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    Attending Intel Developer Forum, Sept 22 - 24

    I am attending Intel Developer Forum, Sept 22 – 24 next week.


    Intel has energy efficiency as a big topic for data centers, mobile, and smart grid.

    Eco-tech Community

    See how Smart Grid technology is changing the way society generates, distributes, and manages energy — from Smart Wind Turbines, to Smart Transmission Networks, to Smart Meters, to Enterprise IT, and Smart Homes. Learn about embedded Atom Processor applications, Intel Xeon processors for Grid Modeling and Simulation, and WiMAX for Smart Grid communications. See how Home Energy Management Systems, running on either the PC, Living Room TV, or In-Home Display, are helping consumers reduce their energy costs and carbon footprints. In the Enterprise, see how much energy can be saved by utilizing the latest Xeon Processors in Data Centers, and by utilizing Intel vPro Technology, the latest Core 2 Duo Desktops, and latest Core 2 Duo Notebooks in Enterprise PC networks.

    Virtualization is another big area.

    Virtualization Community

    Industry leaders in the Virtualization Community, located in the Technology Showcase, will highlight their latest usage models and new technologies, all aimed at adding value to virtualization solutions and the enterprise cloud. Virtualization has become a key enabler of innovation in the dynamic data center. Come see how we are expanding IT capabilities with increased product offerings, new usage models, and flexible infrastructure solutions to meet customers’ ever-changing business requirements. Join these leaders to discuss the next generation of virtualization and enterprise cloud technologies in IT.

    If you think you will be at IDF feel free to send me an email and we can try and meet at the show.

    Click to read more ...


    KC Mares Asks The Tough Questions, Rewarded by PUE of 1.04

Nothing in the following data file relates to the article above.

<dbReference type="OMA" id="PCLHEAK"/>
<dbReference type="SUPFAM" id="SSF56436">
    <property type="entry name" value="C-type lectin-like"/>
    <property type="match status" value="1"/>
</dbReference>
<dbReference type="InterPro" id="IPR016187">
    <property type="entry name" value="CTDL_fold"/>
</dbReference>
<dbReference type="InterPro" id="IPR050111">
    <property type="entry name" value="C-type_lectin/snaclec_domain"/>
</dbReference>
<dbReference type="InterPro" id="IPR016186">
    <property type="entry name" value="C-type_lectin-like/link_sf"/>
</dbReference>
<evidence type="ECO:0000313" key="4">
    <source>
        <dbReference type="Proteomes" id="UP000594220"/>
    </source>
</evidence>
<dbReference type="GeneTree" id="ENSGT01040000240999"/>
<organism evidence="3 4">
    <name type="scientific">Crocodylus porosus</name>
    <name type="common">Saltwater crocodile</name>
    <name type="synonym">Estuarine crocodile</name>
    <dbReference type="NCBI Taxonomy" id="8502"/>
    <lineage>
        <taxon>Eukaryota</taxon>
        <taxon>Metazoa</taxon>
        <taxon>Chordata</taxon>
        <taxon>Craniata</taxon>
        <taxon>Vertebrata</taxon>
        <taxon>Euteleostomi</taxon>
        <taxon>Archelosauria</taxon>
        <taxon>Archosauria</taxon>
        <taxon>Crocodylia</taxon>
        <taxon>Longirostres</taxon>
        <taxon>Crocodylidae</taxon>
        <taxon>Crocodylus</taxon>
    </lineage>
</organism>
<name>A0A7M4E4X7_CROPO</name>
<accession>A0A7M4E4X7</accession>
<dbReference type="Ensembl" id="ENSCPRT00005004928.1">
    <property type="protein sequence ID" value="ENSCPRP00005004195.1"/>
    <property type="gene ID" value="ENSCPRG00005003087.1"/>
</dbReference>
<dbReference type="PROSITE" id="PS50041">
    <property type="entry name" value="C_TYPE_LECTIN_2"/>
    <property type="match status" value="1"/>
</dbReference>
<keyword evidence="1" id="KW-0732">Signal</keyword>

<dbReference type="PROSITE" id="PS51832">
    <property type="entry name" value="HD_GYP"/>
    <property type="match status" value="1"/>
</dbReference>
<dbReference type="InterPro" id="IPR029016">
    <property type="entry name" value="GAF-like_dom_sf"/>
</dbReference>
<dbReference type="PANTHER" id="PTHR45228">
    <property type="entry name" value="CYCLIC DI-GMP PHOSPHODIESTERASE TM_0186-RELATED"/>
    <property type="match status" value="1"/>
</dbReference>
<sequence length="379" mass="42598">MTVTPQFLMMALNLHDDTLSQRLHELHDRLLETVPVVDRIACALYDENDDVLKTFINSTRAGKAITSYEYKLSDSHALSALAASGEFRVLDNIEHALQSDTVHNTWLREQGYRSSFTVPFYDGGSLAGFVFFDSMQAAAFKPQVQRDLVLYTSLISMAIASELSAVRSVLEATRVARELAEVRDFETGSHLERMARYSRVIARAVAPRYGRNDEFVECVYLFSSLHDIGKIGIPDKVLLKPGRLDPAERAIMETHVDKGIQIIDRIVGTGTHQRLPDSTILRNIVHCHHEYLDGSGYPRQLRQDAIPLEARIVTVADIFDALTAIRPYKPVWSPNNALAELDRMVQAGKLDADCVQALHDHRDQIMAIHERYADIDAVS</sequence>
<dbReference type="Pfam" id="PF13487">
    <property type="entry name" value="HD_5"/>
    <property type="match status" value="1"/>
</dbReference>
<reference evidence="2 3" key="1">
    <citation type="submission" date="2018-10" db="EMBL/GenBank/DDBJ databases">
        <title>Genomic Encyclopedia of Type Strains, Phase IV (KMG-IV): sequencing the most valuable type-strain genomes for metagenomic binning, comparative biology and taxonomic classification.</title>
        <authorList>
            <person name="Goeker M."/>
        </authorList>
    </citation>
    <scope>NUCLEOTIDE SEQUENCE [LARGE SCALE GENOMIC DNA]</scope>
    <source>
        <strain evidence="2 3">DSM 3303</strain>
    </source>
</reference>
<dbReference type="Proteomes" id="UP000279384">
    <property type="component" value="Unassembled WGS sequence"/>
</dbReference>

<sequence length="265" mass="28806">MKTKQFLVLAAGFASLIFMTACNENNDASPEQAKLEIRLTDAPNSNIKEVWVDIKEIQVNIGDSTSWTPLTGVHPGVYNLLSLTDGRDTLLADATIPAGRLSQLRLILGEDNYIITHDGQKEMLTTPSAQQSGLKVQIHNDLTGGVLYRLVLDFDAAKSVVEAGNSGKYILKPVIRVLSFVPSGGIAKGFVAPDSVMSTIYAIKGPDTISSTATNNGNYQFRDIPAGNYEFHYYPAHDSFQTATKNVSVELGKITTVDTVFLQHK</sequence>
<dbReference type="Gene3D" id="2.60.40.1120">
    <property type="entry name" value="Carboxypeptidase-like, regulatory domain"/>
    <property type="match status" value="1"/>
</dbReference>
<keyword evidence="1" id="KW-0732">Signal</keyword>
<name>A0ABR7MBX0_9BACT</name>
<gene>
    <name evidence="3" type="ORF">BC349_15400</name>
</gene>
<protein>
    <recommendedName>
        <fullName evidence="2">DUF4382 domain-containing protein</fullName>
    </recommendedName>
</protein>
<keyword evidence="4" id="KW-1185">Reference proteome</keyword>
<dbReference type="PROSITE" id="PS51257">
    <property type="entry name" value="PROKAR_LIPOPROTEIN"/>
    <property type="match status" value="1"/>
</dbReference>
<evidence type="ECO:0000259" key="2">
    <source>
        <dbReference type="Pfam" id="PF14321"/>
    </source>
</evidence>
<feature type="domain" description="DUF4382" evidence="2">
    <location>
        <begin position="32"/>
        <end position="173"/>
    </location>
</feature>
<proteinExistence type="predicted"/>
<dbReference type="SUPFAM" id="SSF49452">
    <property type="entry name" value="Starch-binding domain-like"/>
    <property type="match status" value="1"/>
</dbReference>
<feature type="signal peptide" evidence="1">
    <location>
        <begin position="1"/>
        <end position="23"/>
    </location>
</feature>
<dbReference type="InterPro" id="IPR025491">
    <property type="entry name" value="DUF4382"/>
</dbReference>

DataCenterKnowledge has a post on Ultra-Low PUE.

    Designing for ‘Ultra-Low’ Efficiency and PUE

    September 10th, 2009 : Rich Miller

    The ongoing industry debate about energy efficiency reporting based on the Power Usage Efficiency (PUE) metric is about to get another jolt. Veteran data center specialist KC Mares reports that he has worked on three projects this year that used unconventional design decisions to achieve “ultra-low PUEs” of between 1.046 and 1.08. Those PUE numbers are even lower than those publicly reported by Google, which has announced an average PUE of 1.20 across its facilities, with one facility performing at a 1.11 PUE in the first quarter of 2009.

    KC’s post has more details.

    Is it possible, a data center PUE of 1.04, today?

    I’ve been involved in the design and development of over $6 billion of data centers, maybe about $10 billion now, I lost count after $5 billion a few years ago, so I’ve seen a few things. One thing I do see in the data center industry is more or less, the same design over and over again. Yes, we push the envelope as an industry, yes, we do design some pretty cool stuff but rarely do we sit down with our client, the end-user, and ask them what they really need. They often tell us a certain Tier level, or availability they want, and the MWs of IT load to support, but what do they really need? Often everyone in the design charrette assumes what a data center should look like without really diving deep into what is important.

    And KC asks the tough questions.